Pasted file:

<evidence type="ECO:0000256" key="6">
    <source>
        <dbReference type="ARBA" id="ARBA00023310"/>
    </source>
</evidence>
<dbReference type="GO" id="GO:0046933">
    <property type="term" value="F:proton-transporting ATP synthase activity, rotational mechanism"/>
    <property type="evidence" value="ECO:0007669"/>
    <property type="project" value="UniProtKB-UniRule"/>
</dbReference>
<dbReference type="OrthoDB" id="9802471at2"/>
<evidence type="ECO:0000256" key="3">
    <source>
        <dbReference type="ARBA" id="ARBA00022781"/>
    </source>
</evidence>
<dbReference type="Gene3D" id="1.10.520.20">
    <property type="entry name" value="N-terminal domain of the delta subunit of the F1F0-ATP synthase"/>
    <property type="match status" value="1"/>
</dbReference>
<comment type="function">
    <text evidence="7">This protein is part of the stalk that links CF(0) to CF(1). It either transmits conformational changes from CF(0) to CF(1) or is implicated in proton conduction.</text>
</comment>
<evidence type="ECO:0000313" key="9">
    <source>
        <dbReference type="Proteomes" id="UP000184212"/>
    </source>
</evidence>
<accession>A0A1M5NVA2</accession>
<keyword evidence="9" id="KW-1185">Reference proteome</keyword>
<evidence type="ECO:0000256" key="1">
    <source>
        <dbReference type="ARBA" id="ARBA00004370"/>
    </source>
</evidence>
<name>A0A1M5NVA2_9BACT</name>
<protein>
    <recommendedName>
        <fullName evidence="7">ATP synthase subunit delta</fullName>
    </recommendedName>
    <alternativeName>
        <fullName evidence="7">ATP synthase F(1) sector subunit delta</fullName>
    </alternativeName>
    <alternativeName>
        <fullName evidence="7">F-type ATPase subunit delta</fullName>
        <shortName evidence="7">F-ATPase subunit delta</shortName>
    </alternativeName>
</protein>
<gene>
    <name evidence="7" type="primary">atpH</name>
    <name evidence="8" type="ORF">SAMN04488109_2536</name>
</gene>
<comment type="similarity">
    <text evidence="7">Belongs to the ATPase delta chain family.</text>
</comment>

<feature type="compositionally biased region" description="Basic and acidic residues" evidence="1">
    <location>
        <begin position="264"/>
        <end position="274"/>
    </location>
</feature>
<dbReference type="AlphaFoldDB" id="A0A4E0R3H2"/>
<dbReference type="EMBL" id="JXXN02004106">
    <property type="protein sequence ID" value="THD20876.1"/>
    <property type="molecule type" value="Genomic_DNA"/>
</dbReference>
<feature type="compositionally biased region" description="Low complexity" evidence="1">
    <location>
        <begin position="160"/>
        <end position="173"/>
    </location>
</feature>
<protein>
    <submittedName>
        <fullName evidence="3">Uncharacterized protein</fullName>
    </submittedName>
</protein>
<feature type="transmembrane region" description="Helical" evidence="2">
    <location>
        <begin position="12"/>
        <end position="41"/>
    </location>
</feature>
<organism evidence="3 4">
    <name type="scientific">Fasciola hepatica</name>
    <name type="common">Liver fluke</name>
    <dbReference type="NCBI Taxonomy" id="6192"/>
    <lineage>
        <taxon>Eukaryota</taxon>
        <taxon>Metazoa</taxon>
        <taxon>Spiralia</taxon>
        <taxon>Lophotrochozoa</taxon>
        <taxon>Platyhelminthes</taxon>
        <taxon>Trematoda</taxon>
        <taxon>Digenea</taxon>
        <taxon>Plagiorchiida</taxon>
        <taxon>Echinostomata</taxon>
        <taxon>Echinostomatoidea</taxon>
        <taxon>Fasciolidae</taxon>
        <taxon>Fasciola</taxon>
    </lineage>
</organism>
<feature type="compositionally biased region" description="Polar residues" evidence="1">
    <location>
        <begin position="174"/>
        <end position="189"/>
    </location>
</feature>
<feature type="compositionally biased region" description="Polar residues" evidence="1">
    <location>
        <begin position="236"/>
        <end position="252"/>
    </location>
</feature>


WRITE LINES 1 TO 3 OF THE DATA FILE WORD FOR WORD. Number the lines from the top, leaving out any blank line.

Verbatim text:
<evidence type="ECO:0000256" key="6">
    <source>
        <dbReference type="ARBA" id="ARBA00023310"/>